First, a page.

1898: 6 movies

posted 2012 July 7

Venice, Feeding the Pigeons 
in St. Mark's Square
Disputed name, year, and director.
Could be by the Lumière brothers, William K.L. Dickson, or Georges Méliès.

   Despite our desperate need for information on this movie, it's a delicious portrait of a carefree day. Drenched in sunlight, flocked with birds, a man and a woman feed pigeons, and then come towards the camera while smiling at us. It's so gorgeous, it might be a dream.

La tentation de Saint-Antoine
Directed by Georges Méliès; 
Starring Georges Méliès

   Melies offers the first depiction in the movie-medium of the temptation of Saint Anthony, and what a great one it is! Practically all of Melies' themes are present: dancing young women, caves, visions, the harassed victim. This is not the first time in art that a woman has appeared on a cross, that happened in paintings at least twenty years earlier, but it is the first instance in a movie. The horror is inescapable but always flowing rhythmically.
   The title translates from French as "The temptation of Saint Anthony".

Panorama pendant l'ascension de la Tour Eiffel 
Produced and directed by Louis and Auguste Lumière

   We are in the Eiffel Tower, ascending amidst gorgeous silhouetted beams and cables, and through the criss-crosses, in the distance we look down on Paris, growing ever more distant. The only complaint that I can see being made about this one is that it's too short.


Le magicien 
Directed by Georges Méliès.

   This movie continues the lightning-quick form changing of characters which Melies first introduced in Le cauchemar in 1896. But instead of forming his cinematic melody within the story of a man trying to get some sleep like he did in that previous piece, here he builds on the complexity by loosening the story and having even the main character change forms. He begins as a magician, turns into a sad clown, and finally ends up as a Greco-Roman sculptor. The themes, which include magic, madness, longing, and frustration, all shift quickly and keep the audience rapt and breathless.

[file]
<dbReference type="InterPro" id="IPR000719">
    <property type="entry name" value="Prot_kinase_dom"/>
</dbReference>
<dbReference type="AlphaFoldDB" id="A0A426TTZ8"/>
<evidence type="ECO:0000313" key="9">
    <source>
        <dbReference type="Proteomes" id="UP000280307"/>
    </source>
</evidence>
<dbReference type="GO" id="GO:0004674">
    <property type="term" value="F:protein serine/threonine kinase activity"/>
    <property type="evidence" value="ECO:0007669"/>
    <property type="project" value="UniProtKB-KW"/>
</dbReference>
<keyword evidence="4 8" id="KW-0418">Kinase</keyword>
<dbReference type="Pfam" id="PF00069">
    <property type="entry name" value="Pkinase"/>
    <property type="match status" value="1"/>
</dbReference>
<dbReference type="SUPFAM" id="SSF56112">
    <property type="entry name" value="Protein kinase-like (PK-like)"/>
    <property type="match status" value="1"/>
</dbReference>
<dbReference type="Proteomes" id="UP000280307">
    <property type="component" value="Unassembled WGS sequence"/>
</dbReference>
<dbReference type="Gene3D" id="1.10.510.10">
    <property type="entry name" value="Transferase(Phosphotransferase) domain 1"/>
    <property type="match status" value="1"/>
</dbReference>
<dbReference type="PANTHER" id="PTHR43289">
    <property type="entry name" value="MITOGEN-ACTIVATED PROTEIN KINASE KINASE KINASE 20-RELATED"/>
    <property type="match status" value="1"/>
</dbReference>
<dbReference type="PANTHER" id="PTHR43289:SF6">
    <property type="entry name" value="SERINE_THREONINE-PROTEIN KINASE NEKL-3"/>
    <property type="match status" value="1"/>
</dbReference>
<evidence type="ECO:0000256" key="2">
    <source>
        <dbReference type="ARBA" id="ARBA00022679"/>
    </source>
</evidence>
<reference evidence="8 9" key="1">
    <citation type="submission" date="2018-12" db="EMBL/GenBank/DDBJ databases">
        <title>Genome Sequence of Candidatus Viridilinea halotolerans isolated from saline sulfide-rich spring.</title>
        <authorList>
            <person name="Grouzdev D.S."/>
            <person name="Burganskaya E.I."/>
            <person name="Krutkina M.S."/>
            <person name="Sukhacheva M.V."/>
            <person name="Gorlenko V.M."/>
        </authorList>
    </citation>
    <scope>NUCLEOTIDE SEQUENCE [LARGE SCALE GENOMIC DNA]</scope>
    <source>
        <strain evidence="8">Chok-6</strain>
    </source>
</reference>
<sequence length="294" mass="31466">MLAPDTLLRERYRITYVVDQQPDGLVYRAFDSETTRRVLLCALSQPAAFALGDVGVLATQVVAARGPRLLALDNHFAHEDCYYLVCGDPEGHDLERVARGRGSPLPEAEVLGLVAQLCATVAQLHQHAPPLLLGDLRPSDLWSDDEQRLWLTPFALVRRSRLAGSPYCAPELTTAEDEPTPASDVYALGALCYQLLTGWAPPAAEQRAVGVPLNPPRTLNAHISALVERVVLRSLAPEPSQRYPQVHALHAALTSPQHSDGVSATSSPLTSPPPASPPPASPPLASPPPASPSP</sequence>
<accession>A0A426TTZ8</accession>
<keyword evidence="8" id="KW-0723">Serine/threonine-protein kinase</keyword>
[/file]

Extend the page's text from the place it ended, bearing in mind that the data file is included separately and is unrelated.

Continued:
The title translates from French as "The magician".

Visite sous-marine du Maine 
Directed by Georges Méliès.

   Lavish decor had long been produced for a stage-plays and operas, and they had been transposed in front of the camera by Dickson and Heise, but here Melies adds a touch that is purely cinematic: shooting through a fish aquarium to heighten the illusion. Yes, this movie is dated compared to movies that are actually shot underwater, but it's good to know our roots and their is a charm that still comes through this movie. For a bit of drama, Melies shows us workers freeing bodies from a sunken ship, and titles the project after the real incident from earlier in the same year when the USS Maine sunk. 
   The title translates from French as "Maine Submarine Visit".

Un homme de tête
Directed by Georges Méliès.

    This is the first of Melies' many discombobulation-gag movies which he continued making for at least five years. Staged like a magician's trick, the movie uses mulitple exposures and uncannily good masks to achieve its effect. Other key element, however, are his humor and his fascinatingly smooth editing. He plays the titular magician, and gives us four funny performances in one. A pure delight!
   The title translates from French as "A head man".

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